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December 18, 2019

Abdominal Core Health—A Needed Field in Surgery

Author Affiliations
  • 1Center for Abdominal Core Health, Division of General and Gastrointestinal Surgery, Department of Surgery, The Ohio State University Wexner Medical Center, Columbus
  • 2The Johns Hopkins Hospitals, The Johns Hopkins University School of Medicine, Baltimore, Maryland
  • 3Center for Abdominal Core Health, Department of Plastic and Reconstructive Surgery, The Ohio State University Wexner Medical Center, Columbus
JAMA Surg. Published online December 18, 2019. doi:10.1001/jamasurg.2019.5055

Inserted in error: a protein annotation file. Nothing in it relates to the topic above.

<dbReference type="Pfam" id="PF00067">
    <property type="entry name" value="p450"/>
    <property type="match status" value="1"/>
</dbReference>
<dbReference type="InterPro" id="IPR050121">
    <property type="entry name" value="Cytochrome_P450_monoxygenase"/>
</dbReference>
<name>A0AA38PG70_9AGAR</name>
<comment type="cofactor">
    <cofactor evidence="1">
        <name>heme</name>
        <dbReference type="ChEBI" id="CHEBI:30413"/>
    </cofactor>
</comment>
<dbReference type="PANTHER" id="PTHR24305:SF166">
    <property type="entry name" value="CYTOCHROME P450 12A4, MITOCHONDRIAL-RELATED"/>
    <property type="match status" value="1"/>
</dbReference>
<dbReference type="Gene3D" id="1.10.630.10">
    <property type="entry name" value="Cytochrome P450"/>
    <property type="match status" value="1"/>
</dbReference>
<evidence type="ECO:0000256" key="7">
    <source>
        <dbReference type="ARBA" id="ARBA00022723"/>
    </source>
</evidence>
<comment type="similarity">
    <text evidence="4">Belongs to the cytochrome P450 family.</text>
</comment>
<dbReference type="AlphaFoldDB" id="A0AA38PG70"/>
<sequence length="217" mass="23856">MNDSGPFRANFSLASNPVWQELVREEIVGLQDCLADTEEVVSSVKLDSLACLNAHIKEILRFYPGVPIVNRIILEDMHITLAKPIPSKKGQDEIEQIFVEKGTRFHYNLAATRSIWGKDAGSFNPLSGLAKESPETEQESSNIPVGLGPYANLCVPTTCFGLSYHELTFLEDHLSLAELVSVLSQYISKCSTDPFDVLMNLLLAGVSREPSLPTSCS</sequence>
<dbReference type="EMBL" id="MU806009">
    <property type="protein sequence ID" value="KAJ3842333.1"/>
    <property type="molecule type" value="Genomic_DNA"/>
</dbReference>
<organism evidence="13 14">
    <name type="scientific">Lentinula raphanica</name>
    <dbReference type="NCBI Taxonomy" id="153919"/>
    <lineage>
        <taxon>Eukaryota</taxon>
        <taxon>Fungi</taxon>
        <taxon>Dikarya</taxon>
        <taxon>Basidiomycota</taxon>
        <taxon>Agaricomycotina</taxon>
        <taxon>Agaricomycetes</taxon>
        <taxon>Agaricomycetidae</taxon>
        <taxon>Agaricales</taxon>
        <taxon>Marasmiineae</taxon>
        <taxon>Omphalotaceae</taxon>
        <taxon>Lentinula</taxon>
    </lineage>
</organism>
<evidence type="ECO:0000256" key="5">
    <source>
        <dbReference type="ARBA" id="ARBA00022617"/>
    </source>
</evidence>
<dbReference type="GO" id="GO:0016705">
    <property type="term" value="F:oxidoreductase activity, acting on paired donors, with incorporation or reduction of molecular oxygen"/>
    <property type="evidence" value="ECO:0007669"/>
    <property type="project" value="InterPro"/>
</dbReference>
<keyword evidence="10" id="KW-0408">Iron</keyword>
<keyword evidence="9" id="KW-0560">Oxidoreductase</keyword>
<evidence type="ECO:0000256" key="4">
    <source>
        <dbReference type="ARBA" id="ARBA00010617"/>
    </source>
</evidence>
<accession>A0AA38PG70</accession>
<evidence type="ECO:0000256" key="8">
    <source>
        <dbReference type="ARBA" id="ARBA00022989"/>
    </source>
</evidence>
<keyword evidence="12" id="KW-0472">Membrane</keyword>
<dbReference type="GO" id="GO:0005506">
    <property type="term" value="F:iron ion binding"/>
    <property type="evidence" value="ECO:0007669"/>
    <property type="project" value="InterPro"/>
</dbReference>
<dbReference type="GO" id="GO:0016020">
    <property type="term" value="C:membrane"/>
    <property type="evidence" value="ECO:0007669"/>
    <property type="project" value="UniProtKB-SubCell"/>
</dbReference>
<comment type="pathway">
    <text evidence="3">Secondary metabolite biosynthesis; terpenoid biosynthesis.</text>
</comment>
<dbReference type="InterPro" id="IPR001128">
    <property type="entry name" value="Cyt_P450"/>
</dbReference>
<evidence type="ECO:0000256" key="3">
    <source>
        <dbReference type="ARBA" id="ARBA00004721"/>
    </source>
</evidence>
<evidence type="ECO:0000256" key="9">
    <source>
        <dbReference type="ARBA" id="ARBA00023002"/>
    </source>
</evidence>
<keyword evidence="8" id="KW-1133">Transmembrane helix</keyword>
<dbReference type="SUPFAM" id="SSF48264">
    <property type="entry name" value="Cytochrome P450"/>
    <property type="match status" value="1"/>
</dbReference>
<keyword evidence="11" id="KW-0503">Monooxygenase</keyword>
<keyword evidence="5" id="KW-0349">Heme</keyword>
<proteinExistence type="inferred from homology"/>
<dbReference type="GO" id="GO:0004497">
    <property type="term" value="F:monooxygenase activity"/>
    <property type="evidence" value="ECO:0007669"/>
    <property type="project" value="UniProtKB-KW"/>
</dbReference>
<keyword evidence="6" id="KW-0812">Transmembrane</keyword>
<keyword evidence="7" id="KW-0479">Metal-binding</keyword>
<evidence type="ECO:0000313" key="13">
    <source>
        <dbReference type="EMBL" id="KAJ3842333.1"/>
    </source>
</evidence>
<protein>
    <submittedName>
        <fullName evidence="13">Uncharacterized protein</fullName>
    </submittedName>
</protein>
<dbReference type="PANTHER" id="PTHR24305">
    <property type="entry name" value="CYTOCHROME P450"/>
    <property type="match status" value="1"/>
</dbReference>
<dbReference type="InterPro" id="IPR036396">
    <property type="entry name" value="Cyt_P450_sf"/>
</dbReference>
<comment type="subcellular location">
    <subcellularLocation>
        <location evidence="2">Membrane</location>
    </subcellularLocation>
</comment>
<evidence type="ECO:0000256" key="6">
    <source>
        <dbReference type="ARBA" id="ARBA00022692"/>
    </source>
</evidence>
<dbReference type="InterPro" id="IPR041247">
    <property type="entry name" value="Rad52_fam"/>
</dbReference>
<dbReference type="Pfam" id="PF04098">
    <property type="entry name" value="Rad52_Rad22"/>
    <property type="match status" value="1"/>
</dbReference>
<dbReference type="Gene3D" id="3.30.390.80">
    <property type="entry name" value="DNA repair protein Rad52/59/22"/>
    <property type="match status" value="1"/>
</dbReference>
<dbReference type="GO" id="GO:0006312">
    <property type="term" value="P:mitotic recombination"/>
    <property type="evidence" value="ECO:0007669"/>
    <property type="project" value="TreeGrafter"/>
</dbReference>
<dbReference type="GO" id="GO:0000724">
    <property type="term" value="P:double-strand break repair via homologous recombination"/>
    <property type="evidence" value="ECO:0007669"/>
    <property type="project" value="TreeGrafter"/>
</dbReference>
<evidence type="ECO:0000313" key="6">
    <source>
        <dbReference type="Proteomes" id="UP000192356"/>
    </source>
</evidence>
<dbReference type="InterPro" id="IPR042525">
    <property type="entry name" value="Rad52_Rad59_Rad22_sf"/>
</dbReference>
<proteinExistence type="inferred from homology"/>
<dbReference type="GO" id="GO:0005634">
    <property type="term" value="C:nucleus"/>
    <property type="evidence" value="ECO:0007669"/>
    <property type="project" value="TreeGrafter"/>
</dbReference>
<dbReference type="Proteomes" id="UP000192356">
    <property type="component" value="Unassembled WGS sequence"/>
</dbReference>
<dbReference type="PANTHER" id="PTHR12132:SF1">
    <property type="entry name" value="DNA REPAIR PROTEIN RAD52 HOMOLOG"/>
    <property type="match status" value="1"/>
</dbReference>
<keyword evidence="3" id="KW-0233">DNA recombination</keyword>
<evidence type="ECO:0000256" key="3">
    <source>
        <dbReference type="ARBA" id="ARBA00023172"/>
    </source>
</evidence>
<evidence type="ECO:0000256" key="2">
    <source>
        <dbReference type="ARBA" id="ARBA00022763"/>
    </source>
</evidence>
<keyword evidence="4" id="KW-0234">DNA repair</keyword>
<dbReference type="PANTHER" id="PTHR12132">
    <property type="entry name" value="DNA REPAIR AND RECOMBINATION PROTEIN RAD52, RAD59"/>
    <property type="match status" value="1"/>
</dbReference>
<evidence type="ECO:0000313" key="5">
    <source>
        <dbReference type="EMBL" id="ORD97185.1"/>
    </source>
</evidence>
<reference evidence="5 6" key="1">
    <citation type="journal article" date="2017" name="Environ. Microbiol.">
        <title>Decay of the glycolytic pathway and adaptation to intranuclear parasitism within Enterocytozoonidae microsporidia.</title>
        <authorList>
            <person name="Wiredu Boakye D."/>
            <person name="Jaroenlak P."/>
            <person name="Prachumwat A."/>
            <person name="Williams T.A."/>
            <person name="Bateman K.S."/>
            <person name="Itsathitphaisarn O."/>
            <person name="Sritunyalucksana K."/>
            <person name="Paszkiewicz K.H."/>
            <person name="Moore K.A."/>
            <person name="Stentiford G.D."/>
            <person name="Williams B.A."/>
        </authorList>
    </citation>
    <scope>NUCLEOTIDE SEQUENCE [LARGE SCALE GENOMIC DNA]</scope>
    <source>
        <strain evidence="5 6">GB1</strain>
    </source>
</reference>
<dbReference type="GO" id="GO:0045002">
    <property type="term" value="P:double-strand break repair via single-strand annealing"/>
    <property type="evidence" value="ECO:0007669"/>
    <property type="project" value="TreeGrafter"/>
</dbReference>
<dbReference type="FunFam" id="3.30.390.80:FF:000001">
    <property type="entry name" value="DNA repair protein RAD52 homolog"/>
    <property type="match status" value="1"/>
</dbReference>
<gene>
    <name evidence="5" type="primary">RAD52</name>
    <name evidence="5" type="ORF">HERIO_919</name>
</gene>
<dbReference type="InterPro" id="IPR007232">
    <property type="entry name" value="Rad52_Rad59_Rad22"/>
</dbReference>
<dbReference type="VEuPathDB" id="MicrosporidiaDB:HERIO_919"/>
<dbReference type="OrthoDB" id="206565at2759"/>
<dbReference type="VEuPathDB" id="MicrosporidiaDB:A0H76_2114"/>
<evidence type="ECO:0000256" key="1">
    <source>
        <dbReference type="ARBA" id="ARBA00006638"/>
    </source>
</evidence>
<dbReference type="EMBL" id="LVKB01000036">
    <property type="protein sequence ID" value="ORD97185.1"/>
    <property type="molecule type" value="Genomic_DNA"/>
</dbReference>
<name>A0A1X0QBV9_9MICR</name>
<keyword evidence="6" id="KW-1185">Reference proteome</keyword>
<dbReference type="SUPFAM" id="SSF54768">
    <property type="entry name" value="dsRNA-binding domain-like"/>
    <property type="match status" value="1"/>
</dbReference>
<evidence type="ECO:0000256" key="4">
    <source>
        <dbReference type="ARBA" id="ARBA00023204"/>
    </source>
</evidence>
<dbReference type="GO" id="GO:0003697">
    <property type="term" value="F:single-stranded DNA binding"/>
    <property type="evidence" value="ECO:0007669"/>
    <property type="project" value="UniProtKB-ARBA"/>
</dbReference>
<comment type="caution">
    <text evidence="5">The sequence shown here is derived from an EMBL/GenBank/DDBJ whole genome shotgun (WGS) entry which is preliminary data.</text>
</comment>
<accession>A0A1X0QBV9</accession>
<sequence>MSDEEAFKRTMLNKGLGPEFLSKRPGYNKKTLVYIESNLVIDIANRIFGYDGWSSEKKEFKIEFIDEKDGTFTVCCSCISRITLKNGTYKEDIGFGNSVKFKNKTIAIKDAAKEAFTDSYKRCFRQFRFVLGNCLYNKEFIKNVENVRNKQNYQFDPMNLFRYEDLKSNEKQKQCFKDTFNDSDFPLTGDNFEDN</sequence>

Most members of the board of governors at the Americas Hernia Society aim to redefine the field of hernia care as abdominal core health, the discipline as abdominal core surgery, and the identity of associated clinicians as abdominal core surgeons. The abdominal core is defined as the circumferential soft tissues of the diaphragm superiorly, the pelvic floor inferiorly, and the abdominal wall and flank anterolaterally, excluding the abdominopelvic viscera (Figure). This concept has been described before, as outlined by Wood et al.1 The field of abdominal core health encompasses the stability and function of the abdominal core and associated quality of life. Maintenance of abdominal core health may include exercise, physical therapy, medical therapy (including compression garment or truss use), alternative medical therapies (including acupuncture or yoga), surgical intervention, and measures to prevent disease (eg, hernia prophylaxis). Disease processes involving abdominal core health include intrinsic diseases of the abdominal wall (eg, hernia, diastasis, athletic pubalgia or core muscle injury, benign tumors, malignant tumors) and extrinsic diseases of the abdominal wall (eg, prosthetic or intervention-associated complications, benign tumors, malignant tumors).

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